Blackface, for example, isn’t Cultural Appropriation. It’s racism, and insult. That’s part of my beef with “cultural appropriation”. Where it’s actually a bad thing, it is more accurately called racism, and should be treated as such. In the cases that it isn’t insulting or racist and doesn’t hurt anyone… why is it being treated as a bad thing? In those cases it’s cultural mixing, and it’s good.

  3. I would say that by saying ” I’ll grow, I’ll apologize, and things will be ok.” you are in a way showing that it is reasonable people (sorry but correctly offended is such a weird term I don’t want to use it) who sway you most and this could be worded as meaning “it’s the ones in the middle (correctly offended) you’re probably really concerned with.” Just a thought.
    Even though I have a white penis I do think that to some small extent I can understand this cultural appropriation thing. When I was younger playing video games, reading fantasy books (or any books for that matter) and playing warhammer fantasy, and all of these activities marked me as an outcast. At least in my corner of the world these activities were to be hidden as much as possible from all of the “normal people” if you didn’t want to be a social outcast.
    I read the Game of Thrones books as they came out. Now there is a bloody TV show and everyone thinks fantasy is cool and reads it and watches it and changes it. I find the TV show abysmal. Everywhere I look I see people get to enjoy and mangle what I love without having to do any of the suffering.
    What really grinds my gears though is the changes to what I like to appeal to a wider audience. Being shunned in highschool for my reading habits only to see a series I really enjoyed get turned into trashy TV show which everyone but me seems to enjoy.
    All of that aside I think in the long run it is better if things I like doing are normalised to the population at large. Better that everyone gets to enjoy Game of Thrones and Harry Potter and *shudders* even Twilight… maybe, without the shame and the guilt and the teasing etc. Nothing can fix the mental anguish I felt being teased as a young boy, I can only hope that current day analogues of myself suffer less.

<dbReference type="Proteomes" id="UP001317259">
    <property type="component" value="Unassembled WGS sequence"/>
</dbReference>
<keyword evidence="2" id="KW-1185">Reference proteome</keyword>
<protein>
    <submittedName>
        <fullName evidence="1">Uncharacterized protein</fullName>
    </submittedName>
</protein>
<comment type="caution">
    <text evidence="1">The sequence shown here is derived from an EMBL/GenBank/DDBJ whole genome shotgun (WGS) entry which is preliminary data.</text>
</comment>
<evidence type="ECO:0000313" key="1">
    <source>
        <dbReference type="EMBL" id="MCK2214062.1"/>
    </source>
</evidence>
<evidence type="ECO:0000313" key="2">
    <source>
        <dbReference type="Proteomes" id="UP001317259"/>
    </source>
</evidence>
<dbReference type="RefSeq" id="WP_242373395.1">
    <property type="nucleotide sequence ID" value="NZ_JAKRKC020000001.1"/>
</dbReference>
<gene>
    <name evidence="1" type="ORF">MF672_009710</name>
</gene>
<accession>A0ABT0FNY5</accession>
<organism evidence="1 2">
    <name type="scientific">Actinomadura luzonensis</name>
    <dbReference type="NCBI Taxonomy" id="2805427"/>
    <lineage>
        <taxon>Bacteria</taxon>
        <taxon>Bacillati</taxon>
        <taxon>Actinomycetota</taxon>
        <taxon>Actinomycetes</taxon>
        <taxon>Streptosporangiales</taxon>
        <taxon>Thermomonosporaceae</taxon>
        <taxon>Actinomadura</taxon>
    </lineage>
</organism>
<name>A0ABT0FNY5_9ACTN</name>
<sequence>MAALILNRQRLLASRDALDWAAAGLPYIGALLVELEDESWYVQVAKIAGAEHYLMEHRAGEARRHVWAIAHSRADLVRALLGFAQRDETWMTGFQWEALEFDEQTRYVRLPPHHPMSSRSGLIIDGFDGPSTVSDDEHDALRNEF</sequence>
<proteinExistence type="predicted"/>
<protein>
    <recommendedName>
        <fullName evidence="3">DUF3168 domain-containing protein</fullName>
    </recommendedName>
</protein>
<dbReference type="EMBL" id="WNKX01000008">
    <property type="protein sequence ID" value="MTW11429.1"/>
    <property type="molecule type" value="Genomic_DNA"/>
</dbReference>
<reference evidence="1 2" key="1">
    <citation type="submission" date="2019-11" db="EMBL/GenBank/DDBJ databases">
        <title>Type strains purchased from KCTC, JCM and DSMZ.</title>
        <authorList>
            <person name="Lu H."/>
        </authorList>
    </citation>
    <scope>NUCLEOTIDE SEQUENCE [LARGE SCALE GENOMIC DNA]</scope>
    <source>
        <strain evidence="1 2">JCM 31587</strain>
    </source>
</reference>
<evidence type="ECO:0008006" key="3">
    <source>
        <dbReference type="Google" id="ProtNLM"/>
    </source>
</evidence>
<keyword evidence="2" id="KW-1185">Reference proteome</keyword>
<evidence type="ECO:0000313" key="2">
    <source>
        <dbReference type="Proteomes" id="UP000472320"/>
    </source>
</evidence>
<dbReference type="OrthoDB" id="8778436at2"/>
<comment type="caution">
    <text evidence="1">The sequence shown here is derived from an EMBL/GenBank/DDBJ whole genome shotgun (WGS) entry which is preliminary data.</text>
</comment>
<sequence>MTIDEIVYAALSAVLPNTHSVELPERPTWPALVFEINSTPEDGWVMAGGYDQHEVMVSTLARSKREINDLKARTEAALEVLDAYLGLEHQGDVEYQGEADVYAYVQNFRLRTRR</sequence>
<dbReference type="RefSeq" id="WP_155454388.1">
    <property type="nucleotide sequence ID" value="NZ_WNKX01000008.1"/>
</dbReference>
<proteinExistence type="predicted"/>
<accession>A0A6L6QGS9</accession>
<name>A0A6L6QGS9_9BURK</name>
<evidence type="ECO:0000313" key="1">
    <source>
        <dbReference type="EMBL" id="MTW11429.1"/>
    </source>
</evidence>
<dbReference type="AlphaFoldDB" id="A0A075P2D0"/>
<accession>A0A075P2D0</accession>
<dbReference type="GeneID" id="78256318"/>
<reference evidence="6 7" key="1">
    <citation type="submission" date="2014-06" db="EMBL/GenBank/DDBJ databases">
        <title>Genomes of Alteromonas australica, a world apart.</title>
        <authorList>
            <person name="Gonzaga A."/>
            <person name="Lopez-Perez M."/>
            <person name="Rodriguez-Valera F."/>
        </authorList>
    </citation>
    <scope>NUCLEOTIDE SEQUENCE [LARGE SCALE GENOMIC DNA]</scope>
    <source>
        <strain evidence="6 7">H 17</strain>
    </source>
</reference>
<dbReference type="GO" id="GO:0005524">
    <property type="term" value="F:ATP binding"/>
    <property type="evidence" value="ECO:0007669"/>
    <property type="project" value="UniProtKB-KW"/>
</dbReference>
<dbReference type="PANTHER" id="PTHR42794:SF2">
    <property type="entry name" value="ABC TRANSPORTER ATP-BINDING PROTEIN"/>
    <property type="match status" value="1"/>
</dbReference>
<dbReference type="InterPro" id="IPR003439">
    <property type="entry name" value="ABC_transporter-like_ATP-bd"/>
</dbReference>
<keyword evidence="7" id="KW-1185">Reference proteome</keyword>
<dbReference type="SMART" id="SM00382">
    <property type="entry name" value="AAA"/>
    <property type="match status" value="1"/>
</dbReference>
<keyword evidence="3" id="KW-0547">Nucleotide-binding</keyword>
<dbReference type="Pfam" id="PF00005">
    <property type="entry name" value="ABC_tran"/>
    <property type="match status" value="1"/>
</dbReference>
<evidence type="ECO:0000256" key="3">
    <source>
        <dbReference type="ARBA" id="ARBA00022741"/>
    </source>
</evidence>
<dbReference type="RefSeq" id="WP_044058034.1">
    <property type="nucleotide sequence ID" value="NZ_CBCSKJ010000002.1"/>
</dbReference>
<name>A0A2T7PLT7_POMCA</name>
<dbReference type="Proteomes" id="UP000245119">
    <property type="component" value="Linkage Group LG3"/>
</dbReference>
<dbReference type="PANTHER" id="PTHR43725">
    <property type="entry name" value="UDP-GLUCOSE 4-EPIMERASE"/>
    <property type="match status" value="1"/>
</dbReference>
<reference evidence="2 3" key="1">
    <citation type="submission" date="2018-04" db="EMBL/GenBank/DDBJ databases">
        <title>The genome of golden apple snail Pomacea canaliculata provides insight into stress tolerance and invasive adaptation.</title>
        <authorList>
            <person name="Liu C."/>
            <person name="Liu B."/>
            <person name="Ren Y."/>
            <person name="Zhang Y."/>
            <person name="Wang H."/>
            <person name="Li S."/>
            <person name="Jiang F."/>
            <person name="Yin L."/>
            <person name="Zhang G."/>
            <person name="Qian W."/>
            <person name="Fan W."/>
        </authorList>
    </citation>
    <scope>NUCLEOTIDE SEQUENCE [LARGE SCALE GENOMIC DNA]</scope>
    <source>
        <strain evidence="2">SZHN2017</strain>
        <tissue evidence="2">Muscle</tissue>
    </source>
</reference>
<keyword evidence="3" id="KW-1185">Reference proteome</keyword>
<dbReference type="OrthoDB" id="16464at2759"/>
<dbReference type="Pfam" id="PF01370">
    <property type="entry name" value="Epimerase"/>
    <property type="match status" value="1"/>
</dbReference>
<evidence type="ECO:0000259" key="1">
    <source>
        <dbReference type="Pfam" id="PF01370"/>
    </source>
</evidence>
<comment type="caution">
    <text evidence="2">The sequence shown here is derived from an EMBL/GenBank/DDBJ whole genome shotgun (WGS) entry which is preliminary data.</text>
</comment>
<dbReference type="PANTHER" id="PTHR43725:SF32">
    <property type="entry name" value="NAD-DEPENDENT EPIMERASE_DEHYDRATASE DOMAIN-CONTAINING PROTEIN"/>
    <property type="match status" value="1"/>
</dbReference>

• > Nothing can fix the mental anguish I felt being teased as a young boy, I can only hope that current day analogues of myself suffer less.

      <3 I agree completely. And yes, that was my childhood too.

  4. “What is Cultural Appropriation anyway?”

    You’re asking the wrong question. The answer to that question is very straight forward. Its reverse racism. Doesn’t get you anywhere.

    The right question is, “who is pushing it?” When you answer that question, many things become very clear indeed. I’d encourage you to examine the major proponents of this theory and consider their aims.

    • Reverse racism is simple racism. Discrimination on the basis of some arbitrary characteristic is what we should care about fighting against, but by setting the system up in the opposite direction it is no better than the one we had before. In the attempt to see who has more ‘power’ you’ll end up with what is known as the ‘Oppression Olympics’ with people outdoing each other to seem to have the least power, but in doing so game the system to have the most. Those with the most power and privilege are the ones you can’t even question because structures have developed to keep it. Favoring equality of outcome destroys equality of opportunity.

      • “Favoring equality of outcome destroys equality of opportunity.”

        Indeed.

        I will add, it would be bad enough if the outcomes really were equal. But they still aren’t, despite the overt racism inherent in all sorts of “progressive” policies.

        The whole gender thing being shouted in science fiction these days is another arm of the same octopus that wields the “cultural appropriation” sword.

 Leave a Reply

You may use these HTML tags and attributes: <a href="" title=""> <abbr title=""> <acronym title=""> <b> <blockquote cite=""> <cite> <code> <del datetime=""> <em> <i> <q cite=""> <s> <strike> <strong>

(required)

(required)